With your “thing” in mind, you’re ready to begin your essay.  Keep in mind that this will be a process.  If you pump out an essay in one hour, proofread it once, and never touch it again, it probably won’t be the strongest piece that you could’ve submitted.

Stanford requires that the two essays you submit total no more than 1,150 words combined (see more here).  They suggest dedicating approximately 750 words to this essay and 400 to the “Why Stanford?” essay.

  1. The Hook & Realization (~150 words)
    • Business school admissions officers are reading thousands of essays.  You need something to make yours stand out.  Simply starting with “the thing that matters most to me is…” is just boring and lazy.  You want the officers to be like, “hey, remember that guy who worked with elephants in Kenya?” or “oh, yeah, she was the girl who held her own fundraiser benefiting cancer research” and the way you do that is through a memorable anecdotal hook.  (Examples from my own essay are in italics in each section).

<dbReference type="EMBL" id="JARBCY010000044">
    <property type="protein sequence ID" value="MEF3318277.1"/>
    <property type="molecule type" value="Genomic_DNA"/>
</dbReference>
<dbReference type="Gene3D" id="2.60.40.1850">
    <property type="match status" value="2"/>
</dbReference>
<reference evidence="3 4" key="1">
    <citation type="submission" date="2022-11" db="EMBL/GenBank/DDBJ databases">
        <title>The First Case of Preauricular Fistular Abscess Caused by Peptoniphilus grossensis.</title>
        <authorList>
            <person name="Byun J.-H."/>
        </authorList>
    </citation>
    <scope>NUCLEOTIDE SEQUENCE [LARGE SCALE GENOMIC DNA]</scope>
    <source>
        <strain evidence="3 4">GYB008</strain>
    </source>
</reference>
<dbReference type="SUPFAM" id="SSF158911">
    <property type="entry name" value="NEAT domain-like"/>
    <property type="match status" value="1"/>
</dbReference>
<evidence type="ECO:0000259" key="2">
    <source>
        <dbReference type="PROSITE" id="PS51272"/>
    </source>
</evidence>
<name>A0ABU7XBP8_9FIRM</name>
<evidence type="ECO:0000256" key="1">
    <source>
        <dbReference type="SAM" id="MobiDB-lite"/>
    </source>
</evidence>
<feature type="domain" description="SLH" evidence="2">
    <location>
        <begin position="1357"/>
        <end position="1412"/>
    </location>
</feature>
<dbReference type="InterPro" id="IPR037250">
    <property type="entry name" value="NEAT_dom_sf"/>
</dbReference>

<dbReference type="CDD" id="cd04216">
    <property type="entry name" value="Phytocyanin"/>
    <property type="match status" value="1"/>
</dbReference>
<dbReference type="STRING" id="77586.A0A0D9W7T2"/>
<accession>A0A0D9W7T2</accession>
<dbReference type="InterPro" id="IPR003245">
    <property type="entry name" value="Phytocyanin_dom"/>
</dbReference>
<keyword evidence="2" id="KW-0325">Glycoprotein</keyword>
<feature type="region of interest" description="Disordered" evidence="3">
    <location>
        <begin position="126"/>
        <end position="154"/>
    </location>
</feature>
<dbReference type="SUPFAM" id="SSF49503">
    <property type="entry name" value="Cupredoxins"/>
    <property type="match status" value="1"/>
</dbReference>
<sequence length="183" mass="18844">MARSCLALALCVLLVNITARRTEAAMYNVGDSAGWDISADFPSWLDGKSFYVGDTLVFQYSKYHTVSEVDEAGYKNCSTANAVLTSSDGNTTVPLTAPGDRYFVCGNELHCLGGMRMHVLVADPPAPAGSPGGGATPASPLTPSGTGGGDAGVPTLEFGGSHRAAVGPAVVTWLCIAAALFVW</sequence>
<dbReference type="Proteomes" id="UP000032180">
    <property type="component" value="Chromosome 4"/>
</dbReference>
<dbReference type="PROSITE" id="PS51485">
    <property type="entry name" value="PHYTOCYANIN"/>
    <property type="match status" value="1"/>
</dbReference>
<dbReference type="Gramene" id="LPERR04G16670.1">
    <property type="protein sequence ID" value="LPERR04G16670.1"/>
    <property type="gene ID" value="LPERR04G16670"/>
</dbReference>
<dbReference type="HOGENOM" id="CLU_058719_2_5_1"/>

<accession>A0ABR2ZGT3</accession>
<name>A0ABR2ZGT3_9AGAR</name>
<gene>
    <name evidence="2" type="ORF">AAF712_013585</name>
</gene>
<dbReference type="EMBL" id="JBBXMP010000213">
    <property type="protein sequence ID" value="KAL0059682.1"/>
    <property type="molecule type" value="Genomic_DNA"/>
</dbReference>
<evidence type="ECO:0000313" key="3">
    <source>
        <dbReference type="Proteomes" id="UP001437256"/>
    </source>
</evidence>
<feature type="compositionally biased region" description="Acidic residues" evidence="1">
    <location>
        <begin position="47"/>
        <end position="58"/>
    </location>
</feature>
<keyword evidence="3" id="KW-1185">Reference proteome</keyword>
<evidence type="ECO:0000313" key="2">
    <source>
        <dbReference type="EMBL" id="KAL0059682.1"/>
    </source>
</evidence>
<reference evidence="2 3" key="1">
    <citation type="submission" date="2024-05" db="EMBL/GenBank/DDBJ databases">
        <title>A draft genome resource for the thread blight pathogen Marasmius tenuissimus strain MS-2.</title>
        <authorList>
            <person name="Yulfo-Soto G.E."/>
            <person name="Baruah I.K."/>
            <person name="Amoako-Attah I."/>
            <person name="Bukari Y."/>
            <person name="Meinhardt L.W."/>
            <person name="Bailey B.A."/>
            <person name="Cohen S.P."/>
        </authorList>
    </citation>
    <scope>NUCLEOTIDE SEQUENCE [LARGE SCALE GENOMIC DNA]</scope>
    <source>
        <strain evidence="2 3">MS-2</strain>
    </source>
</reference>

• The children were playing soccer with a rock. I was in Canoa, Ecuador, leading a team of international student volunteers on a playground construction project at a local school. Over the next few weeks, when I wasn’t toiling with the bamboo structure or playing tag with shrieking children, I was noticing something. It was obvious that the school didn’t have appropriate recreational equipment. That’s why I was there, after all. What was more striking to me, though, was the quality of the school itself. The entire school was only one room in size and was crumbling. I began to speak with the students in Spanish about what school supplies they had access to and what they were learning, and the results were more than disheartening. It was at this point in my life that I had a major shift in perspective and began to seriously acknowledge how pervasive the concept of unequal opportunity can be.